Dr. Deborah Birx, the White House coronavirus task force coordinator, appeared on "Special Report with Bret Baier" Wednesday where she addressed multiple coronavirus issues as the country deals with new spikes.

"This time we saw wide virus spread across counties, across rural areas, across more metros and big metros all the way across the south, southwest and west almost simultaneously," Birx said of the latest coronavirus movement. "So this was an event that we think can be traced to a Memorial Day and opening up and people traveling again and being on vacations."


"This is a very different epidemic than we had in March and April, and it will require additional tests. And so this surge and this degree of cases so widespread, compared to previously, does have to be addressed," Birx told Baier, defending the adminstration on testing. "I think that's what the president is talking about when he talked about yesterday, increasing our tests and having a strategy that surges tests into the areas that we can really decrease as turnaround times."

The doctor did say, however, that turnaround times for testing, particularly in the South, must be improved.

"We of course have a testing strategy, but really to address these turnaround times will be absolutely critical," Birx said.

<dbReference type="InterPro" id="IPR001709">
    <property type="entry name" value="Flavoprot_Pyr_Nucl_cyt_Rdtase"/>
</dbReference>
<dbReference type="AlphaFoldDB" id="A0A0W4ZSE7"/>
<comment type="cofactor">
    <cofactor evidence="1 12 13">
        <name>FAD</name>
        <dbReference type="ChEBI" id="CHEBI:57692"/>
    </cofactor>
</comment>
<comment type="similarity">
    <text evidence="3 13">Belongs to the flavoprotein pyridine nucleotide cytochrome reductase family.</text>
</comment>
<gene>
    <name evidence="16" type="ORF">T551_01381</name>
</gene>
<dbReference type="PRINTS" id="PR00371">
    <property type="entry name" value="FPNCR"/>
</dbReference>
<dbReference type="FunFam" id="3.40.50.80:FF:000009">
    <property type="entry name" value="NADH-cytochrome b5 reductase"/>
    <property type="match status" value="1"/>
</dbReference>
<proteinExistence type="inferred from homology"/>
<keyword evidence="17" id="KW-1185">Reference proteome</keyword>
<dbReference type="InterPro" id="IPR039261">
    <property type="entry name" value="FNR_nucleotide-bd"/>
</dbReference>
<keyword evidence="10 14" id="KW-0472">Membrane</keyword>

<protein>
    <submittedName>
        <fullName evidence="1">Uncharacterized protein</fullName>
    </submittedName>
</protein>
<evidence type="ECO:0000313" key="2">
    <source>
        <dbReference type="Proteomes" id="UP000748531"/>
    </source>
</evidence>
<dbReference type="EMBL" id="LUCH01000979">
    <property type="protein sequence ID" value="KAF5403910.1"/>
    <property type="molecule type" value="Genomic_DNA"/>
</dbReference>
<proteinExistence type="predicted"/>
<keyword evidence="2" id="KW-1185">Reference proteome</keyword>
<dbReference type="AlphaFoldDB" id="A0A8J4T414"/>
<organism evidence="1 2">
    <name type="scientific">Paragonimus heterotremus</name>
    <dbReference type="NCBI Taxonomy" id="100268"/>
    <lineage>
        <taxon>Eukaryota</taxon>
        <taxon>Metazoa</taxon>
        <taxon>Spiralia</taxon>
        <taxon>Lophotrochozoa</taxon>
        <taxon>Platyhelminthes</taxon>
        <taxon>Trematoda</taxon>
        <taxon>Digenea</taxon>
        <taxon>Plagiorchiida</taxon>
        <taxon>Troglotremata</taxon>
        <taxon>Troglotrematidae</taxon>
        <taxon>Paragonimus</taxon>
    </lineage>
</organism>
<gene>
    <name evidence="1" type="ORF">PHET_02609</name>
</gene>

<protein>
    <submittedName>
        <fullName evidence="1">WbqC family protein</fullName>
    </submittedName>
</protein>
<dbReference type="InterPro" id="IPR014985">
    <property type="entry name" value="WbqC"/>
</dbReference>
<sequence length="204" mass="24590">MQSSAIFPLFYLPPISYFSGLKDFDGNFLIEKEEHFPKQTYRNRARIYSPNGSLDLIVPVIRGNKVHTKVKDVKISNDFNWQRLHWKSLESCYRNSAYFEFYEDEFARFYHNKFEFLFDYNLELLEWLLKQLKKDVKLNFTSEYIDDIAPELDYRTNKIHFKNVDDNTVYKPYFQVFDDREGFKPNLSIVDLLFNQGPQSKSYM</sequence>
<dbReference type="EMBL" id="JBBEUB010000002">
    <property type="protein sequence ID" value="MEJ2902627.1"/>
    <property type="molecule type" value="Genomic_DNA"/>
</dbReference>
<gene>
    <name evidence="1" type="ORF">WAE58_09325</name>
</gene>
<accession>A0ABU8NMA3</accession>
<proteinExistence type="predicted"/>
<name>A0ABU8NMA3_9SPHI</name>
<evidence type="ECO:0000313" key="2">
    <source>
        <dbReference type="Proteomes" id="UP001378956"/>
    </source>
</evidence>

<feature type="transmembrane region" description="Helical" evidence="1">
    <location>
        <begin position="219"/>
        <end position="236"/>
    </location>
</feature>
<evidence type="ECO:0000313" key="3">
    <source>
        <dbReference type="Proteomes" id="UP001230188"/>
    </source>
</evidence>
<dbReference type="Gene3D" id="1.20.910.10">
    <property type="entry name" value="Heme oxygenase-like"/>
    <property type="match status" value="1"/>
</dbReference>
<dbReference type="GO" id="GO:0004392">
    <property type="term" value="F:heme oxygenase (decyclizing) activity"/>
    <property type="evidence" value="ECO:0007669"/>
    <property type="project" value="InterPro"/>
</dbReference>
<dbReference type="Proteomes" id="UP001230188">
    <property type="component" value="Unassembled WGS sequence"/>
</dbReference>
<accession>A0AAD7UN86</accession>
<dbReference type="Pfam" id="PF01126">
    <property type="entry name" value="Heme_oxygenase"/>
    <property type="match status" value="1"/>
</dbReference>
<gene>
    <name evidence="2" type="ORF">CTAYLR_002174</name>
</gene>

Birx explained how the current surge differentiated from the virus' initial spread before Baier asked about President Trump's press conference comments regarding children being less susceptible to the coronavirus.

"I think there's still open questions there. And that's why the president concluded with 'we're studying this very hard.' I think it's a very important question that we have to understand. Do children under 10 transmit the virus less?" Birx said. "That's what the South Korea study suggests. But I think it really needs to be confirmed here. I think that's the kind of questions that have to be critically answered. And I think the multigenerational household question is critically important."

When asked about children attending school in the fall, Birx said flexibility is key.

"Children that have preexisting conditions that we know are susceptible to the virus, they probably should not be in an in school situation where there's active virus circulating," Birx said. "Teachers that have what we call preexisting conditions that put them at a higher risk or more severe disease. They have to be accommodated."


"And then the majority of the children. What is their risk? We know from data today that children do quite well with the virus. So if we protect the teachers, we have teachers in the classroom that are protected through innovation. Some people are putting out plastic shields. .... We know all these things work," Birx said. "And I think it really requires school districts to plan and be flexible and put the child at the center to decide what is better for the children of America and what's best to protect the children and their household at home. You know, everybody's going to have to work through those very specific issues."